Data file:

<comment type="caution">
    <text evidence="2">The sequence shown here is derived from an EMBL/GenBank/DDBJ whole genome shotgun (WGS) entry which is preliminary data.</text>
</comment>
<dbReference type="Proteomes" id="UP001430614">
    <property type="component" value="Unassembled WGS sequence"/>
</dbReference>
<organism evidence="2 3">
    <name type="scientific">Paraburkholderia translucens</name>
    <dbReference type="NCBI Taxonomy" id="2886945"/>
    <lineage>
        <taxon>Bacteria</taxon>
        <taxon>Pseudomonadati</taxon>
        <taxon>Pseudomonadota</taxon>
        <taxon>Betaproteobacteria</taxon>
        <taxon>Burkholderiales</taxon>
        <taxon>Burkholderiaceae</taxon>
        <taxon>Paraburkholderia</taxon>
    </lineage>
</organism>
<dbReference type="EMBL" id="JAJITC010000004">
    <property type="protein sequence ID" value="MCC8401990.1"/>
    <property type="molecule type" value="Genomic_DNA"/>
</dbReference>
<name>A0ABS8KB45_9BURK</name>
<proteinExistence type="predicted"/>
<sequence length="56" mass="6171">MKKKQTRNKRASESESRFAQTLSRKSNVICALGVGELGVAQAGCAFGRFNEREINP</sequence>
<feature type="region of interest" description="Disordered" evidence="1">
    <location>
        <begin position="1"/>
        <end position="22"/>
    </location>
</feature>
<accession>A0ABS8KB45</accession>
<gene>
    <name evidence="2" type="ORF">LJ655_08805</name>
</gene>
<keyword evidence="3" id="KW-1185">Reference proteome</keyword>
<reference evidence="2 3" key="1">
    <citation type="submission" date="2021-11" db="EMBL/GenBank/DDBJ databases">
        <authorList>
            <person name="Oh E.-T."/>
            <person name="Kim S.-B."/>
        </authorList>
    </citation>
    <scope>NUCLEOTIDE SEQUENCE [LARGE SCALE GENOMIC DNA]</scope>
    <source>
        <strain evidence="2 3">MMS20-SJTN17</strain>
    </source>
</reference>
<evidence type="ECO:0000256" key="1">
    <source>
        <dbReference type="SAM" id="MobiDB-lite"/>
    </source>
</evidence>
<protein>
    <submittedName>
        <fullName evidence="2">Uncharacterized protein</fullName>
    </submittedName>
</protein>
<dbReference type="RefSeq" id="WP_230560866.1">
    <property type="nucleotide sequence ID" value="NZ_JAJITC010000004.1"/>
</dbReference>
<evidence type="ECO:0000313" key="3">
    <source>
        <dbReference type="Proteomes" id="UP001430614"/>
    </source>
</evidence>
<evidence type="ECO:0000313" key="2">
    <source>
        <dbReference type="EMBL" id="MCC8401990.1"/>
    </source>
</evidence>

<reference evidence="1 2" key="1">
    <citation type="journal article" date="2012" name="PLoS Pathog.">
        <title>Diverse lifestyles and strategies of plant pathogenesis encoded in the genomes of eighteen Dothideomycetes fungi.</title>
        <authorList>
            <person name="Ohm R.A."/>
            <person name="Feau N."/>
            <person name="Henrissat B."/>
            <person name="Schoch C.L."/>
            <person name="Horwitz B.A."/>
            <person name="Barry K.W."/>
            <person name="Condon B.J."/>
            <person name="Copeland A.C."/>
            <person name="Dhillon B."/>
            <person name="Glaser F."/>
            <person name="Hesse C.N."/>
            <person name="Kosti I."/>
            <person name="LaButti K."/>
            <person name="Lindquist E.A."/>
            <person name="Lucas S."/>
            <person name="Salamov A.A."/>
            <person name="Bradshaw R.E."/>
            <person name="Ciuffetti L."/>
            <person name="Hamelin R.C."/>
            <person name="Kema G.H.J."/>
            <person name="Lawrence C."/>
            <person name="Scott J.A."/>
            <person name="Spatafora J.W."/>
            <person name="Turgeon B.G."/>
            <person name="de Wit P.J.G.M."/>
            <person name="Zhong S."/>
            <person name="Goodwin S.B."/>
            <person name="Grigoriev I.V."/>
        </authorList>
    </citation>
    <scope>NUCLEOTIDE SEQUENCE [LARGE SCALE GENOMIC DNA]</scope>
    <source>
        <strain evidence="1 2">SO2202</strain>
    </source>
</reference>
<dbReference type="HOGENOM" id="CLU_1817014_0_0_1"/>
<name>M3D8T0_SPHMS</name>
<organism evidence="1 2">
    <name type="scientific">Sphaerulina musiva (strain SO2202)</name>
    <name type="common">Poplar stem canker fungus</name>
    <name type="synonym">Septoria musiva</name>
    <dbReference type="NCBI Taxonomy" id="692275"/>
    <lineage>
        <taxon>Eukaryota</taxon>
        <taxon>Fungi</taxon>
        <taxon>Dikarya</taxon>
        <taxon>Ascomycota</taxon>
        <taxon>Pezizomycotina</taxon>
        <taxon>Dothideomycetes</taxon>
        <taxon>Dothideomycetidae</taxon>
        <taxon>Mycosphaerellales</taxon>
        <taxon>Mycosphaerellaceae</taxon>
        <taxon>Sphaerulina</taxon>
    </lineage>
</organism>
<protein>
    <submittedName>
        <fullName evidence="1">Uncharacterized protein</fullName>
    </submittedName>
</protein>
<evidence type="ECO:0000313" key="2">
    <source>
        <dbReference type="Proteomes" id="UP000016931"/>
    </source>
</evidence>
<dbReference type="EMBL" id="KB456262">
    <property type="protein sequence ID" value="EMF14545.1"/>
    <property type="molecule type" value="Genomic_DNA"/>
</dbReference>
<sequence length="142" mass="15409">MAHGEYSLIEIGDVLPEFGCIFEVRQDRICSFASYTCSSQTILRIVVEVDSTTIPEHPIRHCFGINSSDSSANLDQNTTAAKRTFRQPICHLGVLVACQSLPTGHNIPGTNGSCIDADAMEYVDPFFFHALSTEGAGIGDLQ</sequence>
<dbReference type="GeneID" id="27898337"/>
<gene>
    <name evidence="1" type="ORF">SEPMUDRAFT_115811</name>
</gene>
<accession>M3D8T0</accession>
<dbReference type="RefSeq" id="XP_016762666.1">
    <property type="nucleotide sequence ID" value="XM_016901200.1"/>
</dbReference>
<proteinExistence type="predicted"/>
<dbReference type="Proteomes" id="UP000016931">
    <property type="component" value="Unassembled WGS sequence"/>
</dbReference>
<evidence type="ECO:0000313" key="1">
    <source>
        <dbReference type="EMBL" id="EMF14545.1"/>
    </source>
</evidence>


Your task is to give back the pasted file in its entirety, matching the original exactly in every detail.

<comment type="caution">
    <text evidence="2">The sequence shown here is derived from an EMBL/GenBank/DDBJ whole genome shotgun (WGS) entry which is preliminary data.</text>
</comment>
<dbReference type="Proteomes" id="UP001430614">
    <property type="component" value="Unassembled WGS sequence"/>
</dbReference>
<organism evidence="2 3">
    <name type="scientific">Paraburkholderia translucens</name>
    <dbReference type="NCBI Taxonomy" id="2886945"/>
    <lineage>
        <taxon>Bacteria</taxon>
        <taxon>Pseudomonadati</taxon>
        <taxon>Pseudomonadota</taxon>
        <taxon>Betaproteobacteria</taxon>
        <taxon>Burkholderiales</taxon>
        <taxon>Burkholderiaceae</taxon>
        <taxon>Paraburkholderia</taxon>
    </lineage>
</organism>
<dbReference type="EMBL" id="JAJITC010000004">
    <property type="protein sequence ID" value="MCC8401990.1"/>
    <property type="molecule type" value="Genomic_DNA"/>
</dbReference>
<name>A0ABS8KB45_9BURK</name>
<proteinExistence type="predicted"/>
<sequence length="56" mass="6171">MKKKQTRNKRASESESRFAQTLSRKSNVICALGVGELGVAQAGCAFGRFNEREINP</sequence>
<feature type="region of interest" description="Disordered" evidence="1">
    <location>
        <begin position="1"/>
        <end position="22"/>
    </location>
</feature>
<accession>A0ABS8KB45</accession>
<gene>
    <name evidence="2" type="ORF">LJ655_08805</name>
</gene>
<keyword evidence="3" id="KW-1185">Reference proteome</keyword>
<reference evidence="2 3" key="1">
    <citation type="submission" date="2021-11" db="EMBL/GenBank/DDBJ databases">
        <authorList>
            <person name="Oh E.-T."/>
            <person name="Kim S.-B."/>
        </authorList>
    </citation>
    <scope>NUCLEOTIDE SEQUENCE [LARGE SCALE GENOMIC DNA]</scope>
    <source>
        <strain evidence="2 3">MMS20-SJTN17</strain>
    </source>
</reference>
<evidence type="ECO:0000256" key="1">
    <source>
        <dbReference type="SAM" id="MobiDB-lite"/>
    </source>
</evidence>
<protein>
    <submittedName>
        <fullName evidence="2">Uncharacterized protein</fullName>
    </submittedName>
</protein>
<dbReference type="RefSeq" id="WP_230560866.1">
    <property type="nucleotide sequence ID" value="NZ_JAJITC010000004.1"/>
</dbReference>
<evidence type="ECO:0000313" key="3">
    <source>
        <dbReference type="Proteomes" id="UP001430614"/>
    </source>
</evidence>
<evidence type="ECO:0000313" key="2">
    <source>
        <dbReference type="EMBL" id="MCC8401990.1"/>
    </source>
</evidence>

<reference evidence="1 2" key="1">
    <citation type="journal article" date="2012" name="PLoS Pathog.">
        <title>Diverse lifestyles and strategies of plant pathogenesis encoded in the genomes of eighteen Dothideomycetes fungi.</title>
        <authorList>
            <person name="Ohm R.A."/>
            <person name="Feau N."/>
            <person name="Henrissat B."/>
            <person name="Schoch C.L."/>
            <person name="Horwitz B.A."/>
            <person name="Barry K.W."/>
            <person name="Condon B.J."/>
            <person name="Copeland A.C."/>
            <person name="Dhillon B."/>
            <person name="Glaser F."/>
            <person name="Hesse C.N."/>
            <person name="Kosti I."/>
            <person name="LaButti K."/>
            <person name="Lindquist E.A."/>
            <person name="Lucas S."/>
            <person name="Salamov A.A."/>
            <person name="Bradshaw R.E."/>
            <person name="Ciuffetti L."/>
            <person name="Hamelin R.C."/>
            <person name="Kema G.H.J."/>
            <person name="Lawrence C."/>
            <person name="Scott J.A."/>
            <person name="Spatafora J.W."/>
            <person name="Turgeon B.G."/>
            <person name="de Wit P.J.G.M."/>
            <person name="Zhong S."/>
            <person name="Goodwin S.B."/>
            <person name="Grigoriev I.V."/>
        </authorList>
    </citation>
    <scope>NUCLEOTIDE SEQUENCE [LARGE SCALE GENOMIC DNA]</scope>
    <source>
        <strain evidence="1 2">SO2202</strain>
    </source>
</reference>
<dbReference type="HOGENOM" id="CLU_1817014_0_0_1"/>
<name>M3D8T0_SPHMS</name>
<organism evidence="1 2">
    <name type="scientific">Sphaerulina musiva (strain SO2202)</name>
    <name type="common">Poplar stem canker fungus</name>
    <name type="synonym">Septoria musiva</name>
    <dbReference type="NCBI Taxonomy" id="692275"/>
    <lineage>
        <taxon>Eukaryota</taxon>
        <taxon>Fungi</taxon>
        <taxon>Dikarya</taxon>
        <taxon>Ascomycota</taxon>
        <taxon>Pezizomycotina</taxon>
        <taxon>Dothideomycetes</taxon>
        <taxon>Dothideomycetidae</taxon>
        <taxon>Mycosphaerellales</taxon>
        <taxon>Mycosphaerellaceae</taxon>
        <taxon>Sphaerulina</taxon>
    </lineage>
</organism>
<protein>
    <submittedName>
        <fullName evidence="1">Uncharacterized protein</fullName>
    </submittedName>
</protein>
<evidence type="ECO:0000313" key="2">
    <source>
        <dbReference type="Proteomes" id="UP000016931"/>
    </source>
</evidence>
<dbReference type="EMBL" id="KB456262">
    <property type="protein sequence ID" value="EMF14545.1"/>
    <property type="molecule type" value="Genomic_DNA"/>
</dbReference>
<sequence length="142" mass="15409">MAHGEYSLIEIGDVLPEFGCIFEVRQDRICSFASYTCSSQTILRIVVEVDSTTIPEHPIRHCFGINSSDSSANLDQNTTAAKRTFRQPICHLGVLVACQSLPTGHNIPGTNGSCIDADAMEYVDPFFFHALSTEGAGIGDLQ</sequence>
<dbReference type="GeneID" id="27898337"/>
<gene>
    <name evidence="1" type="ORF">SEPMUDRAFT_115811</name>
</gene>
<accession>M3D8T0</accession>
<dbReference type="RefSeq" id="XP_016762666.1">
    <property type="nucleotide sequence ID" value="XM_016901200.1"/>
</dbReference>
<proteinExistence type="predicted"/>
<dbReference type="Proteomes" id="UP000016931">
    <property type="component" value="Unassembled WGS sequence"/>
</dbReference>
<evidence type="ECO:0000313" key="1">
    <source>
        <dbReference type="EMBL" id="EMF14545.1"/>
    </source>
</evidence>